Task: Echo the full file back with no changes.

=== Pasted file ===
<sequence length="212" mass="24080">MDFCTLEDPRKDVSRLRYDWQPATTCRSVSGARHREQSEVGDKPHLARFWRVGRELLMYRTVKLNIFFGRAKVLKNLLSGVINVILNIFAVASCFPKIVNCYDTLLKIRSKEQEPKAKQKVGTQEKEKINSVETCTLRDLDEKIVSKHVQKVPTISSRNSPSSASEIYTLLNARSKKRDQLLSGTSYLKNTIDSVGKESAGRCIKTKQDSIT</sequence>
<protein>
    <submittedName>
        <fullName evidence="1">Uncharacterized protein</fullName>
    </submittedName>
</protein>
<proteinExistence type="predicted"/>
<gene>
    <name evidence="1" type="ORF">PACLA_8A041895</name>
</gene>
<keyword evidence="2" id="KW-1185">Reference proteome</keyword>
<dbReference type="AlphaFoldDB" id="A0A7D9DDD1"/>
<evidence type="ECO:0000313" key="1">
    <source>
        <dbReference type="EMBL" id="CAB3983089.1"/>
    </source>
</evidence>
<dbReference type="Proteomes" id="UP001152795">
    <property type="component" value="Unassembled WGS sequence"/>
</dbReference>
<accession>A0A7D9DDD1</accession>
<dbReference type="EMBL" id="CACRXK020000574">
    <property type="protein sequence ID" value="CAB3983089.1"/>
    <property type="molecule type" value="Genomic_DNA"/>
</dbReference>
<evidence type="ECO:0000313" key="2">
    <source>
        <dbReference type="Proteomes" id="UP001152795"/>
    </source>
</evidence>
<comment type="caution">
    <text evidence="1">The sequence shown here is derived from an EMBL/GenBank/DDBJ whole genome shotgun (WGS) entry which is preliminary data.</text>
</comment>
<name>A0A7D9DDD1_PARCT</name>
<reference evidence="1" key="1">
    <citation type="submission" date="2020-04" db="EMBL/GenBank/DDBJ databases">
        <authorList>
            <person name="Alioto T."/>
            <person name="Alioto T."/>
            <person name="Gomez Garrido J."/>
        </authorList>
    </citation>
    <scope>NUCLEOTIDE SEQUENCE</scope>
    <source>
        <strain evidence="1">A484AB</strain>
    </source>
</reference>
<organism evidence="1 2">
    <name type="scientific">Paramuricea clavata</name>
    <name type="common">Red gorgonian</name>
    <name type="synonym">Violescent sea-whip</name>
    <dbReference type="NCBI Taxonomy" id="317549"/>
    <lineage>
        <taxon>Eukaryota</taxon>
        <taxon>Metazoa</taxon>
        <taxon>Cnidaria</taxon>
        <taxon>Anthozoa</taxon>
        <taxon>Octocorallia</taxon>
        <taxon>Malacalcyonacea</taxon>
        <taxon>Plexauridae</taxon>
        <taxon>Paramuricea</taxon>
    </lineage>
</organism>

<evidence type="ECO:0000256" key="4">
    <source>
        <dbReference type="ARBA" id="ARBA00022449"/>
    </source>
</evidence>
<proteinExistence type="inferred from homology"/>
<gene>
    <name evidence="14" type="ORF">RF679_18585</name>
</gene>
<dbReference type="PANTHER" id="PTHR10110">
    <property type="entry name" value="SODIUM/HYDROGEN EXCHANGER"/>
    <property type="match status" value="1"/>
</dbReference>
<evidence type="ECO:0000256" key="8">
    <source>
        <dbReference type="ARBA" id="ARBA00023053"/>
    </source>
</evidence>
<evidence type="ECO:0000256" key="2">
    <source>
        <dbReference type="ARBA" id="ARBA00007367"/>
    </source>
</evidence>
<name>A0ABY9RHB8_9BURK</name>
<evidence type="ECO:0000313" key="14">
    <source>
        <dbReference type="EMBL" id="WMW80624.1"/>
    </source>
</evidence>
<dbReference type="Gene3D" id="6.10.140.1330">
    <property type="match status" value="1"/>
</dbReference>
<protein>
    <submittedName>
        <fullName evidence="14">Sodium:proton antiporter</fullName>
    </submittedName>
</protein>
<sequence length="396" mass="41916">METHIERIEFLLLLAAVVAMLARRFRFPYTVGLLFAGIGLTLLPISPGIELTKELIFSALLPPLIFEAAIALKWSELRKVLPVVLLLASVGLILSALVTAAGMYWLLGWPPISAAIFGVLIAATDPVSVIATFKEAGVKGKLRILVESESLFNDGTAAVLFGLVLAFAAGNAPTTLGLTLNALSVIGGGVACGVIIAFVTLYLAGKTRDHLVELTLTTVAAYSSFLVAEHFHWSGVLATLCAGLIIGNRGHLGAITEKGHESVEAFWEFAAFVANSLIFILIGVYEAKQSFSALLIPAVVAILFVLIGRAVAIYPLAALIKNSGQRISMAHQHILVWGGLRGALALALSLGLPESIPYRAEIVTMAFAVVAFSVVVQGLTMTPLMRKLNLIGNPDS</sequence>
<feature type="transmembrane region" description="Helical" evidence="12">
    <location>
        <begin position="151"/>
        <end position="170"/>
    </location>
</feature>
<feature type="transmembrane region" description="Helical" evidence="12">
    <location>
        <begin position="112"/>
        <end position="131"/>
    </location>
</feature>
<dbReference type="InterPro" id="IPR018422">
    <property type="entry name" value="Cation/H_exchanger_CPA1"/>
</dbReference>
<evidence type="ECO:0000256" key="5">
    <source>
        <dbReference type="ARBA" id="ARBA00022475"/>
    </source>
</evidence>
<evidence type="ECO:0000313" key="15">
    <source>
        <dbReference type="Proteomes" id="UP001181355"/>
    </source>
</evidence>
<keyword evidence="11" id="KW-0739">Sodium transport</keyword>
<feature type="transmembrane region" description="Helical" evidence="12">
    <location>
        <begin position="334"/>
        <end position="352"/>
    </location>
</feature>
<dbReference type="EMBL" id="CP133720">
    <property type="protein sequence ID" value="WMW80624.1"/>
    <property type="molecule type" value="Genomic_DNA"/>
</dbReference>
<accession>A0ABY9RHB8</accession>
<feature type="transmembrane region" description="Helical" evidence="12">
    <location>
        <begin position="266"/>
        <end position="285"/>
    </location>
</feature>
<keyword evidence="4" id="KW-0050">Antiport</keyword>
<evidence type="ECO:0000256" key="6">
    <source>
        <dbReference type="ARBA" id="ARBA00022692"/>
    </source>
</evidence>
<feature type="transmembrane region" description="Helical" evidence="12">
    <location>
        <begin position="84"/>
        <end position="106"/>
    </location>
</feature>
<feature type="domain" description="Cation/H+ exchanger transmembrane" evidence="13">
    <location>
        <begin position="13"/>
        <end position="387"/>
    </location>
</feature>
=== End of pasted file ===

<sequence length="212" mass="24080">MDFCTLEDPRKDVSRLRYDWQPATTCRSVSGARHREQSEVGDKPHLARFWRVGRELLMYRTVKLNIFFGRAKVLKNLLSGVINVILNIFAVASCFPKIVNCYDTLLKIRSKEQEPKAKQKVGTQEKEKINSVETCTLRDLDEKIVSKHVQKVPTISSRNSPSSASEIYTLLNARSKKRDQLLSGTSYLKNTIDSVGKESAGRCIKTKQDSIT</sequence>
<protein>
    <submittedName>
        <fullName evidence="1">Uncharacterized protein</fullName>
    </submittedName>
</protein>
<proteinExistence type="predicted"/>
<gene>
    <name evidence="1" type="ORF">PACLA_8A041895</name>
</gene>
<keyword evidence="2" id="KW-1185">Reference proteome</keyword>
<dbReference type="AlphaFoldDB" id="A0A7D9DDD1"/>
<evidence type="ECO:0000313" key="1">
    <source>
        <dbReference type="EMBL" id="CAB3983089.1"/>
    </source>
</evidence>
<dbReference type="Proteomes" id="UP001152795">
    <property type="component" value="Unassembled WGS sequence"/>
</dbReference>
<accession>A0A7D9DDD1</accession>
<dbReference type="EMBL" id="CACRXK020000574">
    <property type="protein sequence ID" value="CAB3983089.1"/>
    <property type="molecule type" value="Genomic_DNA"/>
</dbReference>
<evidence type="ECO:0000313" key="2">
    <source>
        <dbReference type="Proteomes" id="UP001152795"/>
    </source>
</evidence>
<comment type="caution">
    <text evidence="1">The sequence shown here is derived from an EMBL/GenBank/DDBJ whole genome shotgun (WGS) entry which is preliminary data.</text>
</comment>
<name>A0A7D9DDD1_PARCT</name>
<reference evidence="1" key="1">
    <citation type="submission" date="2020-04" db="EMBL/GenBank/DDBJ databases">
        <authorList>
            <person name="Alioto T."/>
            <person name="Alioto T."/>
            <person name="Gomez Garrido J."/>
        </authorList>
    </citation>
    <scope>NUCLEOTIDE SEQUENCE</scope>
    <source>
        <strain evidence="1">A484AB</strain>
    </source>
</reference>
<organism evidence="1 2">
    <name type="scientific">Paramuricea clavata</name>
    <name type="common">Red gorgonian</name>
    <name type="synonym">Violescent sea-whip</name>
    <dbReference type="NCBI Taxonomy" id="317549"/>
    <lineage>
        <taxon>Eukaryota</taxon>
        <taxon>Metazoa</taxon>
        <taxon>Cnidaria</taxon>
        <taxon>Anthozoa</taxon>
        <taxon>Octocorallia</taxon>
        <taxon>Malacalcyonacea</taxon>
        <taxon>Plexauridae</taxon>
        <taxon>Paramuricea</taxon>
    </lineage>
</organism>

<evidence type="ECO:0000256" key="4">
    <source>
        <dbReference type="ARBA" id="ARBA00022449"/>
    </source>
</evidence>
<proteinExistence type="inferred from homology"/>
<gene>
    <name evidence="14" type="ORF">RF679_18585</name>
</gene>
<dbReference type="PANTHER" id="PTHR10110">
    <property type="entry name" value="SODIUM/HYDROGEN EXCHANGER"/>
    <property type="match status" value="1"/>
</dbReference>
<evidence type="ECO:0000256" key="8">
    <source>
        <dbReference type="ARBA" id="ARBA00023053"/>
    </source>
</evidence>
<evidence type="ECO:0000256" key="2">
    <source>
        <dbReference type="ARBA" id="ARBA00007367"/>
    </source>
</evidence>
<name>A0ABY9RHB8_9BURK</name>
<evidence type="ECO:0000313" key="14">
    <source>
        <dbReference type="EMBL" id="WMW80624.1"/>
    </source>
</evidence>
<dbReference type="Gene3D" id="6.10.140.1330">
    <property type="match status" value="1"/>
</dbReference>
<protein>
    <submittedName>
        <fullName evidence="14">Sodium:proton antiporter</fullName>
    </submittedName>
</protein>
<sequence length="396" mass="41916">METHIERIEFLLLLAAVVAMLARRFRFPYTVGLLFAGIGLTLLPISPGIELTKELIFSALLPPLIFEAAIALKWSELRKVLPVVLLLASVGLILSALVTAAGMYWLLGWPPISAAIFGVLIAATDPVSVIATFKEAGVKGKLRILVESESLFNDGTAAVLFGLVLAFAAGNAPTTLGLTLNALSVIGGGVACGVIIAFVTLYLAGKTRDHLVELTLTTVAAYSSFLVAEHFHWSGVLATLCAGLIIGNRGHLGAITEKGHESVEAFWEFAAFVANSLIFILIGVYEAKQSFSALLIPAVVAILFVLIGRAVAIYPLAALIKNSGQRISMAHQHILVWGGLRGALALALSLGLPESIPYRAEIVTMAFAVVAFSVVVQGLTMTPLMRKLNLIGNPDS</sequence>
<feature type="transmembrane region" description="Helical" evidence="12">
    <location>
        <begin position="151"/>
        <end position="170"/>
    </location>
</feature>
<feature type="transmembrane region" description="Helical" evidence="12">
    <location>
        <begin position="112"/>
        <end position="131"/>
    </location>
</feature>
<dbReference type="InterPro" id="IPR018422">
    <property type="entry name" value="Cation/H_exchanger_CPA1"/>
</dbReference>
<evidence type="ECO:0000256" key="5">
    <source>
        <dbReference type="ARBA" id="ARBA00022475"/>
    </source>
</evidence>
<evidence type="ECO:0000313" key="15">
    <source>
        <dbReference type="Proteomes" id="UP001181355"/>
    </source>
</evidence>
<keyword evidence="11" id="KW-0739">Sodium transport</keyword>
<feature type="transmembrane region" description="Helical" evidence="12">
    <location>
        <begin position="334"/>
        <end position="352"/>
    </location>
</feature>
<dbReference type="EMBL" id="CP133720">
    <property type="protein sequence ID" value="WMW80624.1"/>
    <property type="molecule type" value="Genomic_DNA"/>
</dbReference>
<accession>A0ABY9RHB8</accession>
<feature type="transmembrane region" description="Helical" evidence="12">
    <location>
        <begin position="266"/>
        <end position="285"/>
    </location>
</feature>
<keyword evidence="4" id="KW-0050">Antiport</keyword>
<evidence type="ECO:0000256" key="6">
    <source>
        <dbReference type="ARBA" id="ARBA00022692"/>
    </source>
</evidence>
<feature type="transmembrane region" description="Helical" evidence="12">
    <location>
        <begin position="84"/>
        <end position="106"/>
    </location>
</feature>
<feature type="domain" description="Cation/H+ exchanger transmembrane" evidence="13">
    <location>
        <begin position="13"/>
        <end position="387"/>
    </location>
</feature>